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彼は川へ泳ぎに行った。 In this sentence, the 連用形 of 泳ぐ is placed in front of に, with the action verb 行く/行った, thus indicating the verb (to swim) for which the action (to go) is taken. My first question is if this construction (連用形+に+V) only works for action verbs (i.e. V must be of the likes of 行く, 来る, 帰る, etc.). I believe I read somewhere that that's the case, but on Japanese products I tend to see [連用形]に a lot—for example, a coat hanger might advertise itself with the phrase 「コート掛けに」. This seems to indicate to me that the use of [連用形]に to mean "to V" is not exclusive to those of such constructions followed by an action verb. If there really is requirement for an action verb in this construction, what's the difference between it and V1ためにV2?

Secondly, I have thought that whatever precedes に must be a noun (or 連用形, which—forgive me for my illteracy in grammar—I view as a pseudo-noun, if not a true noun). However, I've recently come across numerous examples of verbs in their dictionary forms being placed before には directly, e.g., 野球をするには寒すぎる. Is this a peculiarity of には or does the generality hold that plain-form verbs can come before に?

(Example sentences taken from ウィズダム英和・和英辞典.)

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    a coat hanger might advertise itself with the phrase 「コートを掛けに」 -- 「コート掛けに」じゃないですか?(with no を) – Chocolate Nov 2 '17 at 12:01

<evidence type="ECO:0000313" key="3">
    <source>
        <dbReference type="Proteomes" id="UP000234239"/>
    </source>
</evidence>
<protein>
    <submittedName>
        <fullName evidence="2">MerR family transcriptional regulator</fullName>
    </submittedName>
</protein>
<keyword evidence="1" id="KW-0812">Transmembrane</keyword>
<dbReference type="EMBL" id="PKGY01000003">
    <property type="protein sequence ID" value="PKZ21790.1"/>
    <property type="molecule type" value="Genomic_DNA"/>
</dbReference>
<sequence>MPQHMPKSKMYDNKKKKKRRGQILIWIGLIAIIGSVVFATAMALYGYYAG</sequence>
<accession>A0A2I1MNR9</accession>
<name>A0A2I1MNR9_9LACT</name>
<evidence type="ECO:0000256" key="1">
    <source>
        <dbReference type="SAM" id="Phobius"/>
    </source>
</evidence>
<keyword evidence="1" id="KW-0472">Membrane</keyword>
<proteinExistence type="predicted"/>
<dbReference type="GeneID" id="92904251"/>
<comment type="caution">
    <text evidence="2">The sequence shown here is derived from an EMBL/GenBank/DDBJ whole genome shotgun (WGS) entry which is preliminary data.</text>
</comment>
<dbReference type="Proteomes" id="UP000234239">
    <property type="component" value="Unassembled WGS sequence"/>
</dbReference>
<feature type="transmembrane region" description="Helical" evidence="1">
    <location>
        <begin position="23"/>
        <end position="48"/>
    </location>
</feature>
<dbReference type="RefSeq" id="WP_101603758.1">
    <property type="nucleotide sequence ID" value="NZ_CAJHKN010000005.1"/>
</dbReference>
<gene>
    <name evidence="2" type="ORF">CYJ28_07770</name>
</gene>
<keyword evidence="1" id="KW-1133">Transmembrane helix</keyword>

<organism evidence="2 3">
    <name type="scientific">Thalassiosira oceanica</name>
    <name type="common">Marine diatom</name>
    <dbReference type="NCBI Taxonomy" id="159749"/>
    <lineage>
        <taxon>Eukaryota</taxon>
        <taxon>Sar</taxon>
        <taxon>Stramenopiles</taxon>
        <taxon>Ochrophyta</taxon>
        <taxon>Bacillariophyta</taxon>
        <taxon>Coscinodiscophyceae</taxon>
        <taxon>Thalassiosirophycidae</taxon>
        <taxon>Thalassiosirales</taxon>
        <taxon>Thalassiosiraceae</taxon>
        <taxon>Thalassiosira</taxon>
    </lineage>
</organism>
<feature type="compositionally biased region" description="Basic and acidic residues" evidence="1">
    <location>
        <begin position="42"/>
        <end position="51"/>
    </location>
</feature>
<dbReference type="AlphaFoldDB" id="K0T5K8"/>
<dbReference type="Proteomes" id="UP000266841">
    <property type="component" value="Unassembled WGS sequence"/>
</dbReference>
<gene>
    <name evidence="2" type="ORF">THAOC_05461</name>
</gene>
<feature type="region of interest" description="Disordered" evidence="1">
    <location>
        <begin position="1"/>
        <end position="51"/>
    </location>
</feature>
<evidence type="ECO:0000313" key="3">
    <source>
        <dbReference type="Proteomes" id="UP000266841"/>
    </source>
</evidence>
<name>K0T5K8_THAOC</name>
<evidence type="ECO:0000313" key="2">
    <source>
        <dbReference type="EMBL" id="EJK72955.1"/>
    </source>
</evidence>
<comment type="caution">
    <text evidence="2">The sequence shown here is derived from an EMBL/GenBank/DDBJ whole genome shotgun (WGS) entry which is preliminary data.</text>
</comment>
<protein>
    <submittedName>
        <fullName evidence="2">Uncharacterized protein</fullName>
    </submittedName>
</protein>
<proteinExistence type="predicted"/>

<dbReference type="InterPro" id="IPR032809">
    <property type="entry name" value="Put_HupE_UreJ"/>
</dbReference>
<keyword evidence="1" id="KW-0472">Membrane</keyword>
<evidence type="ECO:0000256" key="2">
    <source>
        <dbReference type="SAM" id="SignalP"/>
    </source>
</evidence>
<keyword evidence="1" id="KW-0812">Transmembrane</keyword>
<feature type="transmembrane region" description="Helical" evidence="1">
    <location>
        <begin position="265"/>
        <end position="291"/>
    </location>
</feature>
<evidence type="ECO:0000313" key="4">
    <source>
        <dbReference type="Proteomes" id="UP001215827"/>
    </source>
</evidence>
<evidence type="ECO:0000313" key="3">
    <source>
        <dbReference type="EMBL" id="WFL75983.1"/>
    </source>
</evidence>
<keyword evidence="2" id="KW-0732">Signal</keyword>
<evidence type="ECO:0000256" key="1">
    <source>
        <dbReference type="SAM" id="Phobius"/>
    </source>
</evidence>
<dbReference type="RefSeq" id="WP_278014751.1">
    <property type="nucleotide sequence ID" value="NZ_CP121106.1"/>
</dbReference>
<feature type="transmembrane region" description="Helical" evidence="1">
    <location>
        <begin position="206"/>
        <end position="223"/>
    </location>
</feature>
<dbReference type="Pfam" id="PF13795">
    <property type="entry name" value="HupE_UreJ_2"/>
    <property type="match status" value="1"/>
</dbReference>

• @Chocolate My apologies. I didn't remember verbatim what it was I had seen, only that I had seen examples of that construction. I'll edit my question to reflect your correction. – lightweaver Nov 2 '17 at 12:03
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There is a rather huge difference in meaning and usage/function between the 「に」 and 「には」 that you are asking about.

「Verb in 連用形{れんようけい} (continuative form) + + 行{い}く/来{く}る/帰{かえ}る, etc.」

In this phrase pattern, 「に」 indicates one's intent or purpose for going/coming/returning to a place. Thus,

「川{かわ}へ泳{およ}ぎ行った。」 means "went to the river to swim".

Regarding your question about advertisement phrases, it would be very difficult to speak authoritatively unless you told us what exact words followed 「コート掛{か}けに」. It could mean "Use this for a coat hanger!" or "Attach this (product) to your coat hanger (for a good effect)!"

「コート掛け」 would need to be treated as a noun rather than a verb in 連用形.

If there really is requirement for an action verb in this construction, what's the difference between it and V1ためにV2?

An action verb is a must for this construction to sound natural and complete. An important exception, however, would be when replying to a question like:

Mom:「何{なに}(を)しに川へ行くの?」

Boy: 「泳ぎに。いいでしょ?」

Both mom and the boy know that the boy is going to the river, so the boy does not need to use 「行く」.

The difference between the construction we are discussing and 「V1ためにV2」 is that the latter places more emphasis on the intent/purpose part (= the V1 part) and for that reason, the latter would tend to sound a little more formal and/or stiff. There is not really a difference in the basic meaning.

「Verb in dictionary form + には + Phrase」

「には」 in this structure means "in order to". This sentence pattern is usually used to describe how your plans/intentions/hopes might not realize because of what is stated right after 「には」.

「野球{やきゅう}をするには寒{さむ}すぎる。」 ("It is too cold to play baseball.")

This must be said with the dictionary form 「する」 and not the 連用形 「し」.

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